Ever wonder what it would feel like to blast off into space in a shuttle, and experience the same sensations as the astronauts of NASA? Thanks to the Disney Imagineers, you now can - and while never having to set foot in an actual rocket - just by heading down to central Florida and walking into Future World at Epcot (one of the 4 theme parks comprising the Walt Disney World resort). The attraction: Mission: Space.

Before entering the building (and making sure you meet the 44" height requirement), you will first choose one of two types of rides, the orange "more intense" training or the green "less intense". The better side, in my opinion, is the more intense. If you're more hesitant about going in or are prone to motion sickness, you may want to opt for the "less intense" side. When you've chosen your side, you will receive an appropriately colored ticket from the Cast Member and then will head on inside to the orange or green side. Inside the building are a number of various photos, and pieces of information regarding the history of the space program. Also are model space rover vehicles and one huge display, that of a gravity wheel which was actually used in the 2000 film "Mission to Mars" (which coincidentally? also starred Gary Senise).

Eventually, you will be brought inside for your pre-flight checks. As narrated by actor Gary Sinise (no stranger to space travel, having appeared in the movie "Apollo 13"), you have signed up as a recruit at the International Space Training Center. Your mission? The first manned space flight to Mars. After a brief pre-flight briefing from "capcom" your group (of up to 4) heads out to be assigned their respective rolls for the mission: Commander, Pilot, Navigator, or Engineer. You will be brought into your ride capsules with these job titles listed for you, and at various points in the ride, you will have to press certain buttons to successfully complete your mission.

**NOTE: If you suffer from claustrophobia, you will NOT want to ride this as, after you sit down and lower the bar above your head, the doors close and the front panel with the main screen comes up close to you, so you may immediately feel like a sardine in a tin. You also will have a very brief moment or two of complete darkness during the middle of the ride, so be aware of that. If you don't ride, or chicken out, you can still go off to the after-ride area where you can send home pictures of yourself or play a few video games while you wait for the rest of your party.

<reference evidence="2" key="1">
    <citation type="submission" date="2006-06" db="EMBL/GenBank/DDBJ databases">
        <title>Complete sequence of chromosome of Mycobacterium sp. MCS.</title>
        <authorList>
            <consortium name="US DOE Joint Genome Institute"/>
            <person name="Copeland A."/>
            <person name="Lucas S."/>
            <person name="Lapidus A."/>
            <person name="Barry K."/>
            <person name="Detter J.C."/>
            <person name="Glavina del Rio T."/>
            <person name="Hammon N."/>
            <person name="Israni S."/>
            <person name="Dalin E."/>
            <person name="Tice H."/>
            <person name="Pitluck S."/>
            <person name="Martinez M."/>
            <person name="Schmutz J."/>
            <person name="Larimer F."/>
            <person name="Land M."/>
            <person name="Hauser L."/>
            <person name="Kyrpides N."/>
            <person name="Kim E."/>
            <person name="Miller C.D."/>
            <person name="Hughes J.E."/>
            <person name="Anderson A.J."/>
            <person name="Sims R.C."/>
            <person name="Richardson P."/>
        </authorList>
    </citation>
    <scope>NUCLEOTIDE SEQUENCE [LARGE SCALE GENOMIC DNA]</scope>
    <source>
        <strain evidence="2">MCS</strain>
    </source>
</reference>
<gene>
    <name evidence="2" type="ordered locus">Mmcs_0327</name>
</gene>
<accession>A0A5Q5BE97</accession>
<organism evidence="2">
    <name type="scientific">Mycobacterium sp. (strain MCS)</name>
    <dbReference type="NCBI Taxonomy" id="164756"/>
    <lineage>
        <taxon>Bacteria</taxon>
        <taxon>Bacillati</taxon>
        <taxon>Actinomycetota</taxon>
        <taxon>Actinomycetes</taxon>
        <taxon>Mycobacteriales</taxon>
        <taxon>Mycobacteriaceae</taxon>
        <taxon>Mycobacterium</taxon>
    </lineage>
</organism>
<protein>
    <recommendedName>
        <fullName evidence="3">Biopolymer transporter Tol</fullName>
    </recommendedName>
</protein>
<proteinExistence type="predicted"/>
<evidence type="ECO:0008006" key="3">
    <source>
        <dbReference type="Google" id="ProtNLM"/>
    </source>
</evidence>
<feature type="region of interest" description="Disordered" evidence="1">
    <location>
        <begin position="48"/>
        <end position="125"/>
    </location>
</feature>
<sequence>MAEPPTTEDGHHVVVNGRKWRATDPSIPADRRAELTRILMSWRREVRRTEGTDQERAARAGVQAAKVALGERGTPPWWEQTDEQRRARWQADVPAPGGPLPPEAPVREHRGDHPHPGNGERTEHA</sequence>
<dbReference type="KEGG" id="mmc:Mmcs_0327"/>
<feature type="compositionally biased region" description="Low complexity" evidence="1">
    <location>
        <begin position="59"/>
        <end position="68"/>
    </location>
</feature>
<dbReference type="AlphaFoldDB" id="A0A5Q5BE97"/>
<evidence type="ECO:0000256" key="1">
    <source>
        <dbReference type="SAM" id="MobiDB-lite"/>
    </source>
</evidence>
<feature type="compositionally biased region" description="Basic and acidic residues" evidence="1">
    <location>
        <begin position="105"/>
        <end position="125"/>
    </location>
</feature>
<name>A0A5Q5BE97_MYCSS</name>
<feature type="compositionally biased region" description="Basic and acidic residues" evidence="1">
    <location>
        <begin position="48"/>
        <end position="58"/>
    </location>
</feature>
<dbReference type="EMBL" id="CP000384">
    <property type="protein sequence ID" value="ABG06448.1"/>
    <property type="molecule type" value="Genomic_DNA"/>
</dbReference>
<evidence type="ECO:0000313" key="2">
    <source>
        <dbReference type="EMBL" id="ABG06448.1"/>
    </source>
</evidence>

For me, some of the absolute best parts of this ride are the initial blast-off as well as the initial descent to the Mars surface......these are the times you really feel your face pulled back by g-forces and where it feels the strangest when you merely try and left your legs or feet. It is the strangest feeling, but I have to say it's pretty cool too. I have no real complaints with the ride itself other than I wish the experience lasted a bit longer (it's only 4 minutes from when the ride itself starts til it ends). Interestingly enough, all of the sensations you feel during the ride are from your car spinning horizontally in a centrifuge. That's the feeling that, at times, has triggered some stomach nausea in people, or ended up affecting others much more seriously (due to their own previously undiagnosed health conditions).

But Mission to Mars really is a blast (pun intended) and one of the best attractions there is at Epcot. If you're not claustrophobic or prone to motion sickness, do yourself the favor of trying out the "more intense" side. It really is a cool experience.

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